By Michael Rushford
California’s realignment¬†program assures felons and potential felons that they will not go to state prison if they do not commit felonies classified as sex offenses, violent felonies, or felonies on a specific list unfortunately labeled “serious felonies”. The latter label is unfortunate because every crime properly designated a felony is serious.
One of the non-serious¬†felonies is auto theft. It’s pretty serious to the victims, especially those of limited means who can’t afford comprehensive insurance and need their cars to get to work. Auto theft is a “regressive” crime. It falls harder on people on the lower rungs of the economic ladder. But it is not on the “serious felony” list. So with a guarantee of no state prison by law, and with county jails overcrowded so only a fraction of sentences there are actually served, car thieves might get the impression that it is now open season on California’s cars.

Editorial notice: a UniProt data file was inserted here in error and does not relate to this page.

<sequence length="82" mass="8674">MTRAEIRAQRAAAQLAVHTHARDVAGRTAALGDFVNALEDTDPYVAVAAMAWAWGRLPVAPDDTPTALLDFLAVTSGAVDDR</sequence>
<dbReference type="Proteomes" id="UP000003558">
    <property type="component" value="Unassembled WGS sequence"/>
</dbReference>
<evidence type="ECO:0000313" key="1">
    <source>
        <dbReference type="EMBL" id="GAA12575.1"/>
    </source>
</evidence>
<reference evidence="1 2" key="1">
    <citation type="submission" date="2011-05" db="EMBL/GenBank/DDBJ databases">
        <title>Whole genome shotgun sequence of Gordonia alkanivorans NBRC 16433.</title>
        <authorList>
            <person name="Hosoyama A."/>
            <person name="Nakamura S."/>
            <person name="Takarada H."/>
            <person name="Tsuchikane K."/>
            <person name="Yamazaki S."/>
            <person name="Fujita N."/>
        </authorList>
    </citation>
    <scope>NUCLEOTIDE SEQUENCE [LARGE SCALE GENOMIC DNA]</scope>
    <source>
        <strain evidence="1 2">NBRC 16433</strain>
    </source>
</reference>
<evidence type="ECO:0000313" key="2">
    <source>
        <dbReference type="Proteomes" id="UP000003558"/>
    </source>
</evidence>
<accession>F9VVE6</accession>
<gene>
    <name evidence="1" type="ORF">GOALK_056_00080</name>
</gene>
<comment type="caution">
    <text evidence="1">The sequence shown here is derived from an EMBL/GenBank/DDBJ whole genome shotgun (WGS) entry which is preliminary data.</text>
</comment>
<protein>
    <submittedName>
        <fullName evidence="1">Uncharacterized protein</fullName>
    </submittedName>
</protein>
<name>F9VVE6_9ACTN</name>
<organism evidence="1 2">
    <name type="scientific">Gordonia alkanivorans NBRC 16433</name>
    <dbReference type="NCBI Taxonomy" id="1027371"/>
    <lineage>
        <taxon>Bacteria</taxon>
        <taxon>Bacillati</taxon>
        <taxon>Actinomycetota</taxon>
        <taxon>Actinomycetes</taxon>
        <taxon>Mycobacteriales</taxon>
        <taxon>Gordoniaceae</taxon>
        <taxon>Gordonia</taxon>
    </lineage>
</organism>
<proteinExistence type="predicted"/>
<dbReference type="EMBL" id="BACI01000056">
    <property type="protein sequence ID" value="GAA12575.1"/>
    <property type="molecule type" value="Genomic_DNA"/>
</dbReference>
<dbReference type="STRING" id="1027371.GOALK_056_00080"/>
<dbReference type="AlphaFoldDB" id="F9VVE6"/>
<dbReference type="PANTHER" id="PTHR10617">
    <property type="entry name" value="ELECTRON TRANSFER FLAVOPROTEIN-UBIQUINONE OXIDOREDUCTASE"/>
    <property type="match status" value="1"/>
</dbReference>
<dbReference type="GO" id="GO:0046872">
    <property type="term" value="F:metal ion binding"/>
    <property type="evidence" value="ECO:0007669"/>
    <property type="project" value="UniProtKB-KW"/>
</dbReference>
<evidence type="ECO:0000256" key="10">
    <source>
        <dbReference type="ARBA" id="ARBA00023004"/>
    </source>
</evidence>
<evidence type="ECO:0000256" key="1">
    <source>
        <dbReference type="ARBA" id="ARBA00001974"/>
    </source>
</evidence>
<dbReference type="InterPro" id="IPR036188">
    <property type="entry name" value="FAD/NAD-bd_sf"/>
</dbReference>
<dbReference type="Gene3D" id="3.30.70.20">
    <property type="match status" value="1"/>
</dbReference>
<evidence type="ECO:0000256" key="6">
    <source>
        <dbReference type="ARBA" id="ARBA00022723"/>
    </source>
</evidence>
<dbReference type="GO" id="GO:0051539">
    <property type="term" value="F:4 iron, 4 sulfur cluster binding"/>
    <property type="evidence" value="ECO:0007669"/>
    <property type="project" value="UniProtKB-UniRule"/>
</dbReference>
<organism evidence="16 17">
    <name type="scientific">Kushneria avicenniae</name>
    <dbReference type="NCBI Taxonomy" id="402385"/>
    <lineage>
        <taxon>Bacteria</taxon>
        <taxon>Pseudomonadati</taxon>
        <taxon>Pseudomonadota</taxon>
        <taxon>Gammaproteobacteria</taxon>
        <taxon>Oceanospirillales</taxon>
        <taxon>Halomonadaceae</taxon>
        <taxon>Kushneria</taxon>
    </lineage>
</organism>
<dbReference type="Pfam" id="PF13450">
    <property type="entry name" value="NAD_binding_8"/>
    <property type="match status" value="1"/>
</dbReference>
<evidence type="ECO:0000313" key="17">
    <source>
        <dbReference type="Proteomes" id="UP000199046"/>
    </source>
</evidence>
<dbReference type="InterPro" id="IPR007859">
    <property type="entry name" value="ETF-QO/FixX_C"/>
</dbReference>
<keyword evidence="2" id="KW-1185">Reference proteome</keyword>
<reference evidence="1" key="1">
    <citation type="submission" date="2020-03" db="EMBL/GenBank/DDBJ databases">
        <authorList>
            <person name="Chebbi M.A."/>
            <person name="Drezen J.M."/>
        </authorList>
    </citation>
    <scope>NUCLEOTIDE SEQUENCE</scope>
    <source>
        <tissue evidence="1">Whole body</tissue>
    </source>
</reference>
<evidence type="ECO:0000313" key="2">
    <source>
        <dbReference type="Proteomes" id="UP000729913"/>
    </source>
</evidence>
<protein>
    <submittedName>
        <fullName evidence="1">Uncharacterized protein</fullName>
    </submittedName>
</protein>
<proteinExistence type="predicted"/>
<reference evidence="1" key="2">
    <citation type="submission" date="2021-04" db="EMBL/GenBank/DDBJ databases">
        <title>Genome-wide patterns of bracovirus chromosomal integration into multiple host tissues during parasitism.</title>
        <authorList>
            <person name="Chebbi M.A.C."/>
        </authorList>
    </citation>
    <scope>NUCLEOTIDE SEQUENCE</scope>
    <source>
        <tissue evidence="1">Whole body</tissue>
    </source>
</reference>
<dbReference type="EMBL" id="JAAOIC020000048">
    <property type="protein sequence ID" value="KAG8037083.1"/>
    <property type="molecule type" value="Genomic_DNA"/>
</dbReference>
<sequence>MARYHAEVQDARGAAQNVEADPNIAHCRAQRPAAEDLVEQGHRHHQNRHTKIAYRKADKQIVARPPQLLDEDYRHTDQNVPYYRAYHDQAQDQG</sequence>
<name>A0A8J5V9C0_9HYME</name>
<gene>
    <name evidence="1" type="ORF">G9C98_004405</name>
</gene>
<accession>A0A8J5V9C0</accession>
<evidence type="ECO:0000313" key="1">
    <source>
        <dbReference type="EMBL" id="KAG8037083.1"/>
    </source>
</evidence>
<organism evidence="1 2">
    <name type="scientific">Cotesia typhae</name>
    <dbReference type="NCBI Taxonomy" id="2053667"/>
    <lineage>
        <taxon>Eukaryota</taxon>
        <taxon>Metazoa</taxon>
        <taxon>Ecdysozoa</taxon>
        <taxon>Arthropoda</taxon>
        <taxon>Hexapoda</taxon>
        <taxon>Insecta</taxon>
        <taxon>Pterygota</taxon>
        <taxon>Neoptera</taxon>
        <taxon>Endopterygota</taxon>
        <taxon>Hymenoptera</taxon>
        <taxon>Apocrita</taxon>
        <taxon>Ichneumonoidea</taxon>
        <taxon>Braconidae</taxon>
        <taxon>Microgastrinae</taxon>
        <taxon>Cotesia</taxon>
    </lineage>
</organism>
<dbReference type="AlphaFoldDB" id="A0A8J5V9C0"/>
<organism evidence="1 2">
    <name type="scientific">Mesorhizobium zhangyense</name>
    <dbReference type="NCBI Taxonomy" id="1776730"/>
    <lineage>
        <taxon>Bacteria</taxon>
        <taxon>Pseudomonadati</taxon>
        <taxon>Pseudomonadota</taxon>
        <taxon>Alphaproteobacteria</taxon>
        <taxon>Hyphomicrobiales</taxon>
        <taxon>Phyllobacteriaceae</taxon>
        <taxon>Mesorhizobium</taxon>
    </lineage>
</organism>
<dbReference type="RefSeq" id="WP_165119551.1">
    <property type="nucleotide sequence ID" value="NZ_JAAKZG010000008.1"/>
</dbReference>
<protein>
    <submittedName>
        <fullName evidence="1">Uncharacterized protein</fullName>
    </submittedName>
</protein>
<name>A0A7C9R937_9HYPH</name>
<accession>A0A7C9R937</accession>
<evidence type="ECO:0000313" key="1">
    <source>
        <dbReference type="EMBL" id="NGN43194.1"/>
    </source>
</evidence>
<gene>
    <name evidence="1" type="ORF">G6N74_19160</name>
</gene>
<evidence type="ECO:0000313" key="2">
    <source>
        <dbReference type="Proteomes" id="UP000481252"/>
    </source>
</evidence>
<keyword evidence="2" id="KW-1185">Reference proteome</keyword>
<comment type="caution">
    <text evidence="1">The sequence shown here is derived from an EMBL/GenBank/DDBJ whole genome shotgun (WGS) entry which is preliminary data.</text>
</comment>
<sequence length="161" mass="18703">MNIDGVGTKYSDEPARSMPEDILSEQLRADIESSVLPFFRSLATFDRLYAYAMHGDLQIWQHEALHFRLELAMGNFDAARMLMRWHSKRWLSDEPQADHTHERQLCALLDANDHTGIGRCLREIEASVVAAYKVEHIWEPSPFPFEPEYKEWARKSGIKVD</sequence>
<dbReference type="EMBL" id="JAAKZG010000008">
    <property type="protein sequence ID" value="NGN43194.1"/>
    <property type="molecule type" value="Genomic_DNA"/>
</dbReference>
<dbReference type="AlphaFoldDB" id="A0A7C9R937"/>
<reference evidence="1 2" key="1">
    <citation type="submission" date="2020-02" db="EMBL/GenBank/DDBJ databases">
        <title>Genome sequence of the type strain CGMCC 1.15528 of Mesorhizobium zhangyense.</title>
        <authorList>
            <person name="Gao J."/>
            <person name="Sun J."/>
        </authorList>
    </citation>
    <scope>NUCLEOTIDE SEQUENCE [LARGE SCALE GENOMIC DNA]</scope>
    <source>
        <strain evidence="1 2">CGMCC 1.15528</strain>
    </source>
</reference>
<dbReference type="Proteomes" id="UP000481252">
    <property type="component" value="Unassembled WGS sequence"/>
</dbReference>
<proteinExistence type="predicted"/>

The FBI released its preliminary data for the first half of 2012 recently. These data only include cities over 100,000 population, but nonetheless the 2012 v. 2011 comparison is interesting. Because realignment took effect on October 1, 2011, the comparative first-half data gives us a clear before-and-after comparison.
Auto theft increased by 1.7% nationally. In California, the increase was 12.8%. California’s greater increase works out to an additional 4,485 people’s cars stolen.
Michael Rushford is the President of the Sacramento, CA based Criminal Justice League Foundation